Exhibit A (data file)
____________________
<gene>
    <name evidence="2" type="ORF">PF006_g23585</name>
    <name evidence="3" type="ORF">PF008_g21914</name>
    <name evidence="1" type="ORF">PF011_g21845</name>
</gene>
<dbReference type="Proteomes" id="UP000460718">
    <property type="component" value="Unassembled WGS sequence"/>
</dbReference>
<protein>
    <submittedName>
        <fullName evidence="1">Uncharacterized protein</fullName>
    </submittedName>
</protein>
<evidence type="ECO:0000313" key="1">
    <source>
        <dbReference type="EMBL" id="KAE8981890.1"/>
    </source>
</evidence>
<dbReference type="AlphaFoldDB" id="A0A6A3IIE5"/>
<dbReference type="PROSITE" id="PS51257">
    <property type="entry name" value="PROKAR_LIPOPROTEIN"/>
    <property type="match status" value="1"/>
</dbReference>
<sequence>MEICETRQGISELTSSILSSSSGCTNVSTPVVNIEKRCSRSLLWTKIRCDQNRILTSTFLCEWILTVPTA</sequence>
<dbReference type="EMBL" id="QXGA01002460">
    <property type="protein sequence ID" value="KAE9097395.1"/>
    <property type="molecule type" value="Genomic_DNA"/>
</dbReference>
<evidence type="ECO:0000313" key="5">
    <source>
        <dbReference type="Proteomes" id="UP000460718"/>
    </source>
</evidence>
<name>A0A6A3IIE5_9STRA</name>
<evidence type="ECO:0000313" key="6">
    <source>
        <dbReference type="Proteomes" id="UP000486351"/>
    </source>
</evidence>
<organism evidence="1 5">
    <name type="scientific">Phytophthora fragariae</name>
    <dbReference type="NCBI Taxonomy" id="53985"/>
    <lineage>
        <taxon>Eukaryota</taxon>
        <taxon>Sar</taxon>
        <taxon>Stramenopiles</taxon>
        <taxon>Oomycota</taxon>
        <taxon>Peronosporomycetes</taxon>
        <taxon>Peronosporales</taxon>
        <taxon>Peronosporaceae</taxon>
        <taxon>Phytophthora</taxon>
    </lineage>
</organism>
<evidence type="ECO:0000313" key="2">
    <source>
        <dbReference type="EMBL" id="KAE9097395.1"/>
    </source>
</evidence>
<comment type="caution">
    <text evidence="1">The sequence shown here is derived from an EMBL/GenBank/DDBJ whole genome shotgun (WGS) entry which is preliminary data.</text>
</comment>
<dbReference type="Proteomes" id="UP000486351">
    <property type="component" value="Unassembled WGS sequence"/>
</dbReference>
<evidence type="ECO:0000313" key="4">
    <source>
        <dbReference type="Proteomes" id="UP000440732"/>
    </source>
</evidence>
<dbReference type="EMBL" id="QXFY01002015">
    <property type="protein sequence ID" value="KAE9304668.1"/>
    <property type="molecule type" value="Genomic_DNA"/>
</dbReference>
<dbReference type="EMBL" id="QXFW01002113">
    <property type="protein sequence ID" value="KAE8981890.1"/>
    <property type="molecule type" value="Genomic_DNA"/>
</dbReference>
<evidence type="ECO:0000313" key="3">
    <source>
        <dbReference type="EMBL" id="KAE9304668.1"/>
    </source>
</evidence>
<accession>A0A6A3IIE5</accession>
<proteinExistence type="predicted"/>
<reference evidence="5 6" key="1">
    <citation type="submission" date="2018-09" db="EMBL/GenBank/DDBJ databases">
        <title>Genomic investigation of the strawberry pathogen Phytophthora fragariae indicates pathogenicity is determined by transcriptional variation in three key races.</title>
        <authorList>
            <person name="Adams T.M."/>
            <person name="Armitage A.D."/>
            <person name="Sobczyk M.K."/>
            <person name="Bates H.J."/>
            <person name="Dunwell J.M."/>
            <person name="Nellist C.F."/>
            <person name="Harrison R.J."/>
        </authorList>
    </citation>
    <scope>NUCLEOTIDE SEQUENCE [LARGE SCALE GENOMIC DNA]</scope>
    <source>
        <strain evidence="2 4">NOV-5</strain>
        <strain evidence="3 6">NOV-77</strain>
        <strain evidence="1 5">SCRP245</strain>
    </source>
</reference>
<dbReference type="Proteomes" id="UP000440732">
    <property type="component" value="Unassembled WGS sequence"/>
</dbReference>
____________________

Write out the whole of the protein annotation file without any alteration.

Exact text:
<gene>
    <name evidence="2" type="ORF">PF006_g23585</name>
    <name evidence="3" type="ORF">PF008_g21914</name>
    <name evidence="1" type="ORF">PF011_g21845</name>
</gene>
<dbReference type="Proteomes" id="UP000460718">
    <property type="component" value="Unassembled WGS sequence"/>
</dbReference>
<protein>
    <submittedName>
        <fullName evidence="1">Uncharacterized protein</fullName>
    </submittedName>
</protein>
<evidence type="ECO:0000313" key="1">
    <source>
        <dbReference type="EMBL" id="KAE8981890.1"/>
    </source>
</evidence>
<dbReference type="AlphaFoldDB" id="A0A6A3IIE5"/>
<dbReference type="PROSITE" id="PS51257">
    <property type="entry name" value="PROKAR_LIPOPROTEIN"/>
    <property type="match status" value="1"/>
</dbReference>
<sequence>MEICETRQGISELTSSILSSSSGCTNVSTPVVNIEKRCSRSLLWTKIRCDQNRILTSTFLCEWILTVPTA</sequence>
<dbReference type="EMBL" id="QXGA01002460">
    <property type="protein sequence ID" value="KAE9097395.1"/>
    <property type="molecule type" value="Genomic_DNA"/>
</dbReference>
<evidence type="ECO:0000313" key="5">
    <source>
        <dbReference type="Proteomes" id="UP000460718"/>
    </source>
</evidence>
<name>A0A6A3IIE5_9STRA</name>
<evidence type="ECO:0000313" key="6">
    <source>
        <dbReference type="Proteomes" id="UP000486351"/>
    </source>
</evidence>
<organism evidence="1 5">
    <name type="scientific">Phytophthora fragariae</name>
    <dbReference type="NCBI Taxonomy" id="53985"/>
    <lineage>
        <taxon>Eukaryota</taxon>
        <taxon>Sar</taxon>
        <taxon>Stramenopiles</taxon>
        <taxon>Oomycota</taxon>
        <taxon>Peronosporomycetes</taxon>
        <taxon>Peronosporales</taxon>
        <taxon>Peronosporaceae</taxon>
        <taxon>Phytophthora</taxon>
    </lineage>
</organism>
<evidence type="ECO:0000313" key="2">
    <source>
        <dbReference type="EMBL" id="KAE9097395.1"/>
    </source>
</evidence>
<comment type="caution">
    <text evidence="1">The sequence shown here is derived from an EMBL/GenBank/DDBJ whole genome shotgun (WGS) entry which is preliminary data.</text>
</comment>
<dbReference type="Proteomes" id="UP000486351">
    <property type="component" value="Unassembled WGS sequence"/>
</dbReference>
<evidence type="ECO:0000313" key="4">
    <source>
        <dbReference type="Proteomes" id="UP000440732"/>
    </source>
</evidence>
<dbReference type="EMBL" id="QXFY01002015">
    <property type="protein sequence ID" value="KAE9304668.1"/>
    <property type="molecule type" value="Genomic_DNA"/>
</dbReference>
<dbReference type="EMBL" id="QXFW01002113">
    <property type="protein sequence ID" value="KAE8981890.1"/>
    <property type="molecule type" value="Genomic_DNA"/>
</dbReference>
<evidence type="ECO:0000313" key="3">
    <source>
        <dbReference type="EMBL" id="KAE9304668.1"/>
    </source>
</evidence>
<accession>A0A6A3IIE5</accession>
<proteinExistence type="predicted"/>
<reference evidence="5 6" key="1">
    <citation type="submission" date="2018-09" db="EMBL/GenBank/DDBJ databases">
        <title>Genomic investigation of the strawberry pathogen Phytophthora fragariae indicates pathogenicity is determined by transcriptional variation in three key races.</title>
        <authorList>
            <person name="Adams T.M."/>
            <person name="Armitage A.D."/>
            <person name="Sobczyk M.K."/>
            <person name="Bates H.J."/>
            <person name="Dunwell J.M."/>
            <person name="Nellist C.F."/>
            <person name="Harrison R.J."/>
        </authorList>
    </citation>
    <scope>NUCLEOTIDE SEQUENCE [LARGE SCALE GENOMIC DNA]</scope>
    <source>
        <strain evidence="2 4">NOV-5</strain>
        <strain evidence="3 6">NOV-77</strain>
        <strain evidence="1 5">SCRP245</strain>
    </source>
</reference>
<dbReference type="Proteomes" id="UP000440732">
    <property type="component" value="Unassembled WGS sequence"/>
</dbReference>